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Embracing AI opportunities

Jon Martinez

Jon Martinez

Commercial Controls Manager at Airedale International
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There is no doubt we are in a new phase of the digital revolution that has encompassed our world for the past 20 years or so. Things have progressed rapidly since the widespread adoption of the internet, and we see no signs of this abating as we emerge from the intensity of the pandemic. 

The increased demand for digital data has forced the speed of technological advancements at a pace beyond that ever predicted. Remote connectivity over 4G and eventually 5G cellular networks means that it’s now really easy to connect a sensor, device, machine, or even an entire factory to the cloud and utilise the effectively infinite processing power to perform analysis on the asset. 

With something like 40 billion devices across the globe connected to the ‘cloud’, which is expected to grow exponentially over the next few years, we are seeing huge growth in the data centre space.

However, whilst some data centre operators have raced to embrace new systems and services, many feel over-saturated by the constant flow of new tech terms and are left wondering if AI, cloud or the Internet of Things is actually a thing, or just unsubstantiated sales talk.

The truth, as ever, is somewhere in the middle. As new ideas come to the forefront there is usually a lot of noise to cut through to get to the substance and understand how these things can actually work in a real-life workplace scenario. 

With some trepidation towards getting cloud connected from data centre providers, one cannot help but notice the irony that these security conscious data providers are reluctant to use their own service.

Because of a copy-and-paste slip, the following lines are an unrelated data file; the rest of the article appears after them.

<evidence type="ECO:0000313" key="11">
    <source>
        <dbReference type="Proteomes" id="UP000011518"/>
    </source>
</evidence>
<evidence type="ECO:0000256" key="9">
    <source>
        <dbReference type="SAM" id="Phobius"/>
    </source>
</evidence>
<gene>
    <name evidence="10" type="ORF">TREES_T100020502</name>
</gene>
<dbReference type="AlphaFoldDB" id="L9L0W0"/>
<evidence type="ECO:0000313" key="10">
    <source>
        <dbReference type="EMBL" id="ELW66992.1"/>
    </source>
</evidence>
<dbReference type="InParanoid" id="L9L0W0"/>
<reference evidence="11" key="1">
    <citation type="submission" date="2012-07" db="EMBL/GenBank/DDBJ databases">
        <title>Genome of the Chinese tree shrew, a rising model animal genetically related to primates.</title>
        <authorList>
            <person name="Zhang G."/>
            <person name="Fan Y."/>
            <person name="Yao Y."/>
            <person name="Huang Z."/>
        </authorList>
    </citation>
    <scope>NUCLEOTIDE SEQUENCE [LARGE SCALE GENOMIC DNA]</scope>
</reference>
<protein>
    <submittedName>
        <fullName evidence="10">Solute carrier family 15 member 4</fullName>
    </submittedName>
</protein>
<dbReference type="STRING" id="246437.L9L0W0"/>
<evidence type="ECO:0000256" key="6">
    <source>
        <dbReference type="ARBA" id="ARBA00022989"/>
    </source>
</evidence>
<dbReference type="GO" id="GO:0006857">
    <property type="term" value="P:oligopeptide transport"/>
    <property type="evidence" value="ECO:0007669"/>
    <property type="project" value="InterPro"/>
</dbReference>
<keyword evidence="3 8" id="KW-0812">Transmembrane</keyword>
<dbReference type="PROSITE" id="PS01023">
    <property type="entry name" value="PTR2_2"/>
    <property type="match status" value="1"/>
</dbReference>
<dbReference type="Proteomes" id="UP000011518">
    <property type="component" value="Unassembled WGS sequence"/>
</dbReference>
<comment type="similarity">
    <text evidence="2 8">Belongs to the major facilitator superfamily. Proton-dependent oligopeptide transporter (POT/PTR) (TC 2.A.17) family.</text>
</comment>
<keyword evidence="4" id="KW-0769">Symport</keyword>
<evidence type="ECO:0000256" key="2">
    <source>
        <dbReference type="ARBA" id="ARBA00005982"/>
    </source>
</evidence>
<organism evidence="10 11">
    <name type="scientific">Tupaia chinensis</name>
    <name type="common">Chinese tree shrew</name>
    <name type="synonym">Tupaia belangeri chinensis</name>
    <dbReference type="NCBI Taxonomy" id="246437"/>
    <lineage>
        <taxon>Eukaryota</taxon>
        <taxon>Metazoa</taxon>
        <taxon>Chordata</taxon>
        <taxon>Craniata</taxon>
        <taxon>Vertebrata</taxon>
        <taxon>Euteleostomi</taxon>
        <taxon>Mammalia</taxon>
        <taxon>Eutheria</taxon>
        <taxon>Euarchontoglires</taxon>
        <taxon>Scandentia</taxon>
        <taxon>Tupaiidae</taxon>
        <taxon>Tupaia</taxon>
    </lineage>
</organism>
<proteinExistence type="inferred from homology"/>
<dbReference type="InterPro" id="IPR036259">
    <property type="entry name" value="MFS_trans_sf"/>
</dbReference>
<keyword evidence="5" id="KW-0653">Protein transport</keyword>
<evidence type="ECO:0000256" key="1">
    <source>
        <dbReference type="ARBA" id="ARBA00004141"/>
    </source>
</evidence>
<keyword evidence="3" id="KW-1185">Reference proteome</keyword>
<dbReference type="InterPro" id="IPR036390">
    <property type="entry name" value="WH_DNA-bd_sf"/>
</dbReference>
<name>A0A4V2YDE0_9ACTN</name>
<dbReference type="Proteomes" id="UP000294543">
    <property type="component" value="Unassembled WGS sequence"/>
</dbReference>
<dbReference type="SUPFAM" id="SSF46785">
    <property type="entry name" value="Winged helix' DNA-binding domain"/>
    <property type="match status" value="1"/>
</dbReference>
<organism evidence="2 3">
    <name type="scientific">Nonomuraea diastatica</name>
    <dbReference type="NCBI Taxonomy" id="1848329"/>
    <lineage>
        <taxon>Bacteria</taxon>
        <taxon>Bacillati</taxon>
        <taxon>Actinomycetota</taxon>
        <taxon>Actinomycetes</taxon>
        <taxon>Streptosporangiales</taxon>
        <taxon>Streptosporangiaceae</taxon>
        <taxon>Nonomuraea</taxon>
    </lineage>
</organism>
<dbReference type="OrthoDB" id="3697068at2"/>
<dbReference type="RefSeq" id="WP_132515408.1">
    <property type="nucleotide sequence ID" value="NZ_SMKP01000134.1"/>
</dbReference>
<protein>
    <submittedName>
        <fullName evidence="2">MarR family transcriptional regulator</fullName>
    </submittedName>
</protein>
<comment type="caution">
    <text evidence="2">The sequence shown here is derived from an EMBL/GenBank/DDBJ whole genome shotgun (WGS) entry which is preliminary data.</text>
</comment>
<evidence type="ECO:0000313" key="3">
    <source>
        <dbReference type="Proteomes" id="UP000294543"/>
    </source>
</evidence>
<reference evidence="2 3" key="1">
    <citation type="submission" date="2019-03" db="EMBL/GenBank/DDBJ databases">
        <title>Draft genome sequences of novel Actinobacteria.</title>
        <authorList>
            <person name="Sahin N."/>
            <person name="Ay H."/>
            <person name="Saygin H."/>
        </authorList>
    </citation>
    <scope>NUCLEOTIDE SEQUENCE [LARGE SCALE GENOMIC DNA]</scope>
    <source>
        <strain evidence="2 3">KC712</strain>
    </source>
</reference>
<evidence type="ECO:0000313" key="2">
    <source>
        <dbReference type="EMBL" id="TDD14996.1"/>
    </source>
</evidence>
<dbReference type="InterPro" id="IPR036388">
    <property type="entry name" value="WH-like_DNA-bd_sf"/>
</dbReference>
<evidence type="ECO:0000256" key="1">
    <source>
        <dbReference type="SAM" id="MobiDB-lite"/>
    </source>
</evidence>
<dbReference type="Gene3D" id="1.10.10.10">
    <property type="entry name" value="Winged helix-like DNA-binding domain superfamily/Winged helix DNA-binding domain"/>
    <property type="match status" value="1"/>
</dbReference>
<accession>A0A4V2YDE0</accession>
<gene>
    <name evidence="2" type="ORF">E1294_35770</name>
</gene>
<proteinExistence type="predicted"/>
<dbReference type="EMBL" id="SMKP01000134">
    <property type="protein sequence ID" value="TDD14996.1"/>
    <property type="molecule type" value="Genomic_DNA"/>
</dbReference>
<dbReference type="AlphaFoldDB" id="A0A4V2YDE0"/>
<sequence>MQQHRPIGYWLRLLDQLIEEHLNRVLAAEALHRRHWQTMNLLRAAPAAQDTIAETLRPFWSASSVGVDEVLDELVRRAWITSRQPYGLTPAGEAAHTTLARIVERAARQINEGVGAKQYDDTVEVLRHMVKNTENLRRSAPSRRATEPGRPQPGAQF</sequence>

Detailed below are three very tangible financial and environmental benefits that AI can offer to data centres. These three things are by no means the limit, but go some way to demonstrate how connecting to the cloud can work to improve efficiencies, helping to drive forward sustainable performance whilst driving down energy expenditure and ultimately, cost.

  1. Performance analysis

Stopping to review processes and procedures is timely, costly, and stops us doing our day job, and is so often left to a breakdown to force the situation. The benefit of AI is that it does the review for you. When a piece of equipment or a process chain is connected to the internet, it is constantly feeding in performance data at speeds incomputable to humans. Furthermore, that data is instantly translated against not only its own environmental settings but also those of other machines in other settings, which allows it to assess its own performance against a much wider benchmark. It can automatically recognise if a setting needs to be changed to improve efficiency, for example, and make that change, and report that change back to the operator, all within a split second.

IoT connectivity means that the data supplied is measured against that of many other similar operations across the world. By expanding the pool of knowledge it feeds into, it can extract so much more data.

Take, for example, something as simple as an electric toothbrush that has machine learning technology built into it. This toothbrush analyses the brushing patterns of the user and highlights areas where they are potentially missing, giving useful information back to the user, allowing them to become more efficient at brushing their own teeth.